The Z Murders
PublisherBritish Library Publishing
Date Published03 September 2015
Price£ 8.99

The Z Murders

by J. Jefferson Farjeon

After witnessing an apparently random murder, Richard Temperley sets out to find some answers.


Richard Temperley is an accidental witness to an apparently random murder. But how random is it? And how is the beautiful young woman he notices involved in it? Temperley must juggle his chivalrous instincts with his quest for answers as the murderer strikes again and again ...

Temperley is travelling on the early train to London Euston where his attempts to sleep are frustrated by a loud-snoring fellow traveller. Temperley finds the snorer's body in a hotel lounge after the room has been recently vacated by an attractive young woman. The only clue, apart from the young woman's handbag, is a metal badge emblazoned with the letter 'z'.

Temperley decides to keep the young woman's existence a secret from the police and to unravel the mystery himself. This begins a cat and mouse chase with Temperley trying to find (and protect) the mystery girl while simultaneously dodging the police and tracking the murderer himself. He needs to be quick in this because the murderer strikes again in Bristol. This is a serial killer, but can Temperley find the killer and his motive while saving the girl?

This has to be one of the strangest murder mysteries I have ever read. Even allowing for the passage of time, it mystifies me how Farjeon was held in such regard by his contemporaries if this is a prime example of his work. Everyone almost without exception is completely stupid. Temperley, whose brain has clearly outsourced its decision-making responsibilities to another part of his anatomy, concludes that the girl, Sylvia Wynne, cannot be guilty of the murder essentially because she's pretty.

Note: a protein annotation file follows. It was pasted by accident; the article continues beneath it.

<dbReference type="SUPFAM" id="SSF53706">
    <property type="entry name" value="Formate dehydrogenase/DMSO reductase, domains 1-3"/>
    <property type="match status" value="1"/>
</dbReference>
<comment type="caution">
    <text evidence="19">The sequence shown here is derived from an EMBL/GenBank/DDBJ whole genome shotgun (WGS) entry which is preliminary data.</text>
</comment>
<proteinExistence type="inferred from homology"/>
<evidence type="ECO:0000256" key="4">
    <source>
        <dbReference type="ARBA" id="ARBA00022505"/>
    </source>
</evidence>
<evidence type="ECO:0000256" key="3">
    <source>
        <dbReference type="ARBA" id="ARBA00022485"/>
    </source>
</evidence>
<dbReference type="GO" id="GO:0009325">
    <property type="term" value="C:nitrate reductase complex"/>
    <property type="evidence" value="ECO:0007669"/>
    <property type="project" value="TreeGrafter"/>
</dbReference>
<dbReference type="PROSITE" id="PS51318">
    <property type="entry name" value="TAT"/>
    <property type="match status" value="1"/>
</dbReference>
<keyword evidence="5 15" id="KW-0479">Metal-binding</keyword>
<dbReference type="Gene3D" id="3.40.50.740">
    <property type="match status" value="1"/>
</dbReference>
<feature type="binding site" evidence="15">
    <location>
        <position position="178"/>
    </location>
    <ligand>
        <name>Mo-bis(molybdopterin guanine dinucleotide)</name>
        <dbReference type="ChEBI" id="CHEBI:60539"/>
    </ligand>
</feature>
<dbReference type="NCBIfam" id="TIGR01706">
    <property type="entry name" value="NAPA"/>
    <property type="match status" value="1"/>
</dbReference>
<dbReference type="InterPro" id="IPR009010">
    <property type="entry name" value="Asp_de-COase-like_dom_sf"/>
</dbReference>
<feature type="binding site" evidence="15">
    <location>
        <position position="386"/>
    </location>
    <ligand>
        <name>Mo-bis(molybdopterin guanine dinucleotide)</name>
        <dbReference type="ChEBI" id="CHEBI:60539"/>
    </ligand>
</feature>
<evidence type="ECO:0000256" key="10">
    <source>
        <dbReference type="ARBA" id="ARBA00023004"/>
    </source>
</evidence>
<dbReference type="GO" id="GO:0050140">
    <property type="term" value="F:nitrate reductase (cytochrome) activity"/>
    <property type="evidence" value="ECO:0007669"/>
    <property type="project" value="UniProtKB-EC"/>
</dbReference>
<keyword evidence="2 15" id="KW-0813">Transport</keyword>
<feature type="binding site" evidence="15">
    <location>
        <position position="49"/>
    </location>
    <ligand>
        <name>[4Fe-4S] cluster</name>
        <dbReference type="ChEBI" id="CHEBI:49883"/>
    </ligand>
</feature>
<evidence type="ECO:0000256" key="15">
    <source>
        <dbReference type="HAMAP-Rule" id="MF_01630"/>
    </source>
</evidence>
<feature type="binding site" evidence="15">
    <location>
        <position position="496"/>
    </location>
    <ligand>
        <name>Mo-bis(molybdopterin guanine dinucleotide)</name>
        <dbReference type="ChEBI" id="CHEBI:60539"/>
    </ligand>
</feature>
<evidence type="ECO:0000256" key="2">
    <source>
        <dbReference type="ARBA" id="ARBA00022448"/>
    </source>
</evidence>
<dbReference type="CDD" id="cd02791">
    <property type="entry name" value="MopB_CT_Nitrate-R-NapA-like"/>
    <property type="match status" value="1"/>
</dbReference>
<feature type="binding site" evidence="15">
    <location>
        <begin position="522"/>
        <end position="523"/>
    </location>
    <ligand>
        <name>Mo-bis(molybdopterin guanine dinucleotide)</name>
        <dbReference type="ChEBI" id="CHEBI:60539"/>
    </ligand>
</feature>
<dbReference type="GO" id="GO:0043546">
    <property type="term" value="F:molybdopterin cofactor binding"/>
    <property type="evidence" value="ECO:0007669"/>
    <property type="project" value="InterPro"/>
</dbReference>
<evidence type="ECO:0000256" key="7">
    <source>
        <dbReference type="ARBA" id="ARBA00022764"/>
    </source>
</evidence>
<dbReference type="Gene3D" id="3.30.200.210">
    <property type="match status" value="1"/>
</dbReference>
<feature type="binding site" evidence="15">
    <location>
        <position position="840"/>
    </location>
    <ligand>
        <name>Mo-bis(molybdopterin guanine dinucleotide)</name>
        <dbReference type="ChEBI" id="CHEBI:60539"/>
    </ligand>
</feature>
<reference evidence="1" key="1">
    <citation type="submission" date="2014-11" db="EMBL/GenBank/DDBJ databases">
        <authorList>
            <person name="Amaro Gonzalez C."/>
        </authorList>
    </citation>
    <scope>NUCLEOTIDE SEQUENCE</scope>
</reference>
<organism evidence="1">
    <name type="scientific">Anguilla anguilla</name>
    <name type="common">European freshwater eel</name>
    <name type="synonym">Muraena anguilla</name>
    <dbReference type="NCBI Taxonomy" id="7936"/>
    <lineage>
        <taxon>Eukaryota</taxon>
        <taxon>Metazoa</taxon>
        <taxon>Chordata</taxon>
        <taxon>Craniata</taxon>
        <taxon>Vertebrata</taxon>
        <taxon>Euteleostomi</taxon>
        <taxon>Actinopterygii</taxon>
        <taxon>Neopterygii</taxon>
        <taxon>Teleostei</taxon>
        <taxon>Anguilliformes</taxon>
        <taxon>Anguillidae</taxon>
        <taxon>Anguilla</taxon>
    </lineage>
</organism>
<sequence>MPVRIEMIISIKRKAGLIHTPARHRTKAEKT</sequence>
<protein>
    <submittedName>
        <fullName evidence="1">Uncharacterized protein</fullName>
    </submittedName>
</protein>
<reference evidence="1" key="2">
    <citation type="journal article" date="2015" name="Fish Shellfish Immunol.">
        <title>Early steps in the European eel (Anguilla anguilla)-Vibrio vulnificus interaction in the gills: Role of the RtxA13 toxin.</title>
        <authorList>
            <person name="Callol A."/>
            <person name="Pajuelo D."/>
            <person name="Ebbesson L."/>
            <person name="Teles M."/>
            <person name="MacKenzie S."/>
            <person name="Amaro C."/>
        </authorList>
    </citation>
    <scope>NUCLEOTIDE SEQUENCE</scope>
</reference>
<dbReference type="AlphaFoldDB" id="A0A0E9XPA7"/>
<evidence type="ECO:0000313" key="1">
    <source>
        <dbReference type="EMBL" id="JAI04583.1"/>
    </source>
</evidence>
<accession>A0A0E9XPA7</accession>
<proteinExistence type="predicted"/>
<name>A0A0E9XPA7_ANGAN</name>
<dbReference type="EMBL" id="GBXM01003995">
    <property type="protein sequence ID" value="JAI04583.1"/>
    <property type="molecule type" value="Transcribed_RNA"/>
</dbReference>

Wynne herself spends her time running away from Temperley, or telling him that he has to trust her – and then running away. Inspector James apparently feels that following Temperley is a more productive line of enquiry than, say, going round enamel badge manufacturers and seeing who has put in an order for 'z' badges recently.

Farjeon introduces us to the killer halfway through the book. This is just as well because none of the other characters show any signs of finding him. Unfortunately the psychology of serial killers is a closed book to Farjeon and his killer is straight out the Hooded Claw School of Melodramatic Villainy. The wonder isn't that he has not killed before now, but that he wasn't restrained under one of the Mental Health Acts as soon as he reached England.

If you can ignore the idiocy of the hero, the helplessness of the heroine, the incompetency of the police and the Victorian villain, there is a reasonably entertaining story here. Farjeon keeps the timescale to a couple of days and knows how to write an exciting and tense chase scene as the whole circus rockets from London to Bristol to Norfolk.

This book is from the 'Golden Age of Detective Fiction'. On this showing, some of that gold was solid brass.

Reviewed 25 June 2016 by Anthea Hawdon